Etymology
Advertisement
Zippo (n.)

proprietary name of a brand of cigarette lighter, patented 1934 by Zippo Manufacturing Co., Bradford, Pa.

Related entries & more 
Advertisement
Braun 

German manufacturing company, named for founder Max Braun, mechanical engineer in Frankfurt am Main (1921).

Related entries & more 
Allen 

masc. proper name and surname, variant of Alan (q.v.). In reference to a wrench, key, screw, etc. with a hexagonal socket or head, 1913, from the Allen Manufacturing Company of Hartford, Connecticut, U.S.

Related entries & more 
Fokker (n.)

German monoplane of World War I, 1913, from name of Anton "Anthony" H.G. Fokker (1890-1939), Dutch engineer and inventor who started his aircraft manufacturing business in Germany in 1912.

Related entries & more 
Detroit 

city in Michigan, U.S., from French détroit, literally "straits," from Old French destreit (12c.), from Latin districtum, neuter of districtus (see district (n.)). A French fort was built there 1701. By 1918 the city name was synonymous with "U.S. automobile manufacturing."

Related entries & more 
Advertisement
Sheffield 

manufacturing city in Yorkshire, noted for cutlery and metalwork at least since 14c. (Chaucer's Sheffeld thwitel, a knife made in Sheffield). The name is from late Old English Scafeld "Open Land by the River Sheaf." The Old English river name is perhaps from sceað "boundary."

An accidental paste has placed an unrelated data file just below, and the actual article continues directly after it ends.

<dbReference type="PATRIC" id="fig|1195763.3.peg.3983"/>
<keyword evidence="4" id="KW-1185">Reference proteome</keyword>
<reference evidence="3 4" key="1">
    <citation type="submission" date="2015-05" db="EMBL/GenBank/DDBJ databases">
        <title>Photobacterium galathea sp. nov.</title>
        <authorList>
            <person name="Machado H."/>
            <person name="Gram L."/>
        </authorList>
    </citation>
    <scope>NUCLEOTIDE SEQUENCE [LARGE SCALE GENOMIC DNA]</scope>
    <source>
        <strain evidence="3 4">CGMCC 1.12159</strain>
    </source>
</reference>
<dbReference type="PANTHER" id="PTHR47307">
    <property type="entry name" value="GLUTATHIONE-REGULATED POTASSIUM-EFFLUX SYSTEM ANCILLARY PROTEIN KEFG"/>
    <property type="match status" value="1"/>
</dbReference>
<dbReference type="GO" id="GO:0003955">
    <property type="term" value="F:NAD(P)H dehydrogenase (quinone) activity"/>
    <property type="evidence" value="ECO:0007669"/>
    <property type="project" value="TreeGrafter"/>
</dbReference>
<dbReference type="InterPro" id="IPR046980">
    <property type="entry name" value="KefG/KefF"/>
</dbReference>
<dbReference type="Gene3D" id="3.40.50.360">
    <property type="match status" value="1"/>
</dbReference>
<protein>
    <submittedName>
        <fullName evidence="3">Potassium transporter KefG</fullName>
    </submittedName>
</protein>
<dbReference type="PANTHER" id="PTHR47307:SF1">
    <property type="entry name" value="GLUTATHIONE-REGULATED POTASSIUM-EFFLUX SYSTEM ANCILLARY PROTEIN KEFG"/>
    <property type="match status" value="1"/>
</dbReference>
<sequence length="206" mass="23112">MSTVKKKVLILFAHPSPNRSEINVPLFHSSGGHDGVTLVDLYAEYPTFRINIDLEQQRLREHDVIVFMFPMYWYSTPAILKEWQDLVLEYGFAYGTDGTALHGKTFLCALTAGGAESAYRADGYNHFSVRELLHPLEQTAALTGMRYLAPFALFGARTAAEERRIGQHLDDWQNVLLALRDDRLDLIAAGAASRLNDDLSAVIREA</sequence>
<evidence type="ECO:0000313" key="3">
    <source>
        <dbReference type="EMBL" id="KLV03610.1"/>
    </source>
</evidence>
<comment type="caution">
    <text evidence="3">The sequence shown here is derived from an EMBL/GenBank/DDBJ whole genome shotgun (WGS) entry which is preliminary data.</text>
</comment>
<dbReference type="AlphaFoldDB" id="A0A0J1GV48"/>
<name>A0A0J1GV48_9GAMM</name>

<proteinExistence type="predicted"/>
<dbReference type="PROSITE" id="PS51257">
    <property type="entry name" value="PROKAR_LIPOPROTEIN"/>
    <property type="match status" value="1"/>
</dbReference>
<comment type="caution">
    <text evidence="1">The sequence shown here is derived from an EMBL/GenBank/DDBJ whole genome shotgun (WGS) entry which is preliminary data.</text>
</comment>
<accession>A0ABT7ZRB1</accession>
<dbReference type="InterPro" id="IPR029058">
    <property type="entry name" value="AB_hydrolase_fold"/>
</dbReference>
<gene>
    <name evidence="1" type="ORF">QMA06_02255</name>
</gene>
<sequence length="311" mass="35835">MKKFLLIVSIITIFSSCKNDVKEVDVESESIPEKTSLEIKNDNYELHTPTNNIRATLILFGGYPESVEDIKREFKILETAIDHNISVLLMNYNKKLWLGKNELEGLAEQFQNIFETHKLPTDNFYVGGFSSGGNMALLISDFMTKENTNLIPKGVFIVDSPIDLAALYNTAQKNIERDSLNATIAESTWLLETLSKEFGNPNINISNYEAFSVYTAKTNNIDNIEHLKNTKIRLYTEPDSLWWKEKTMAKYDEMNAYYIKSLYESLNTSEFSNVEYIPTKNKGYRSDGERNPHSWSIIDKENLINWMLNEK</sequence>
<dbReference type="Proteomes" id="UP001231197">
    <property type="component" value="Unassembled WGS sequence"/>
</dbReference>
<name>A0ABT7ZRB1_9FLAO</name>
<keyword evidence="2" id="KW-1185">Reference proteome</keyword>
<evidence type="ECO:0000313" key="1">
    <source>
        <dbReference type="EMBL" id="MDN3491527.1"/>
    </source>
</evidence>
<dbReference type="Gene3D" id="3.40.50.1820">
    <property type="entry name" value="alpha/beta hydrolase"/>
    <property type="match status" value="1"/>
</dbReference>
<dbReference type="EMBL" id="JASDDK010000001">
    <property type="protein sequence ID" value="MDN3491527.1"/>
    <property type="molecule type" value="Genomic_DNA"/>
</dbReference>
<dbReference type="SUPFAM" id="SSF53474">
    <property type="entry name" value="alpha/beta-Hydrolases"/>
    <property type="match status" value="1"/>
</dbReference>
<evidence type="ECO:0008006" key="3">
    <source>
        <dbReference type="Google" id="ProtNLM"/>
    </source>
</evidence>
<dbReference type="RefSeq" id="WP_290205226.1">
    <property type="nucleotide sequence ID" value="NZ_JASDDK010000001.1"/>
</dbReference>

Related entries & more 
Plantagenet 

house or family which reigned in England from 1154 to 1485, the name apparently is literally "broom-plant" (French plante genêt), from Latin genista "broom plant."

Related entries & more 
clematis (n.)

plant genus, mostly herbaceous climbers, 1550s, "periwinkle," from Latin clematis, from Greek klematis, in Dioscorides as the name of a climbing or trailing plant (OED says probably the periwinkle) with long and lithe branches, diminutive of klema "vine-branch, shoot or twig broken off" (for grafting), from klan "to break" (see clastic).

Related entries & more 
Vaseline (n.)

1872, trademark for an ointment made from petroleum and marketed by Chesebrough Manufacturing Co., coined from German Wasser "water" + Greek elaion "oil" + scientific-sounded ending -ine. Robert A. Chesebrough was of the opinion that petroleum was a product of the underground decomposition of water.

The name is of mixed origin, being derived from Wasser, water, and elaion [Greek in the original], oil (water-oil), and indicates the belief of the discoverer that petroleum, the mother of Vaseline, is produced by the agency of heat and pressure from the carbon of certain rocks, and the hydrogen of water. [The Monthly Review of Dental Surgery, February 1877]
Related entries & more 
Angelica 

fem. proper name, Latin fem. of angelicus "angelic" (see angelic). As a type of plant, 1570s, probably so called for its scent.

Related entries & more